Identification of Self Through Two-Dimensional Chemistry and Synapses
Dustin ML., Bromley SK., Davis MM., Zhu C.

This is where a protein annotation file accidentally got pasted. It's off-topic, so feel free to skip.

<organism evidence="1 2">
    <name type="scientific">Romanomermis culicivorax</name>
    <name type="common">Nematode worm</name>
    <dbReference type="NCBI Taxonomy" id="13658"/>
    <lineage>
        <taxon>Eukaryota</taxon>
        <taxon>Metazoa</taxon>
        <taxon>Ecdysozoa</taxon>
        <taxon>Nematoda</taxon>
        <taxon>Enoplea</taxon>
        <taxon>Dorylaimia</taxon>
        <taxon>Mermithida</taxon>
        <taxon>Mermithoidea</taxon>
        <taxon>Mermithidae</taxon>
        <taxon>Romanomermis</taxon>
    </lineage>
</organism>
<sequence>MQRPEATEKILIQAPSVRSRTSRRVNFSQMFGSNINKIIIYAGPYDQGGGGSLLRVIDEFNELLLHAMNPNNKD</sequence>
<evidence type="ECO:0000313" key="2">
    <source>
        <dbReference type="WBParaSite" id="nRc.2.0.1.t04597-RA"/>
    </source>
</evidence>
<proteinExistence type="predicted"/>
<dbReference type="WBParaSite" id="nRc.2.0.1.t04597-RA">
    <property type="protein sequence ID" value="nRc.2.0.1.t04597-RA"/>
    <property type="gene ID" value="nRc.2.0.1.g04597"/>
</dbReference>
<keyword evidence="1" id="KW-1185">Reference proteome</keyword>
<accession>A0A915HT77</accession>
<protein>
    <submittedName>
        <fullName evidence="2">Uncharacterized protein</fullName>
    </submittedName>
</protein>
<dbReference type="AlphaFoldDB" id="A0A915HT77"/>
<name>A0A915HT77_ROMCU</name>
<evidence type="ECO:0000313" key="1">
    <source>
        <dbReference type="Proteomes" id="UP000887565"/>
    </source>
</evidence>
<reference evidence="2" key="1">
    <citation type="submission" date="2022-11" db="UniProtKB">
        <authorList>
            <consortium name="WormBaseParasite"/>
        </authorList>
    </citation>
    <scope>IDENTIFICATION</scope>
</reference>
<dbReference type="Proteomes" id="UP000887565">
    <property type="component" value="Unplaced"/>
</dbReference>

▪ Abstract Cells in the immune and nervous systems communicate through informational synapses. The two-dimensional chemistry underlying the process of synapse formation is beginning to be explored using fluorescence imaging and mechanical techniques. Early analysis of two-dimensional kinetic rates (kon and koff) and equilibrium constants (Kd) provides a number of biological insights. First, there are two regimes for adhesion—one disordered with slow kon and the other self-ordered with 104-fold faster kon. Despite huge variation in two-dimensional kon, the two-dimensional koff is like koff in solution, and two-dimensional koff is more closely related to intrinsic properties of the interaction than the two-dimensional kon. Thus difference in koff can be used to set signaling thresholds. Early signaling complexes are compartmentalized to generate synergistic signaling domains. Immune antigen receptor components have a role in neural synapse editing. This suggests significant parallels in informational synapse formation based on common two-dimensional chemistry and signaling strategies.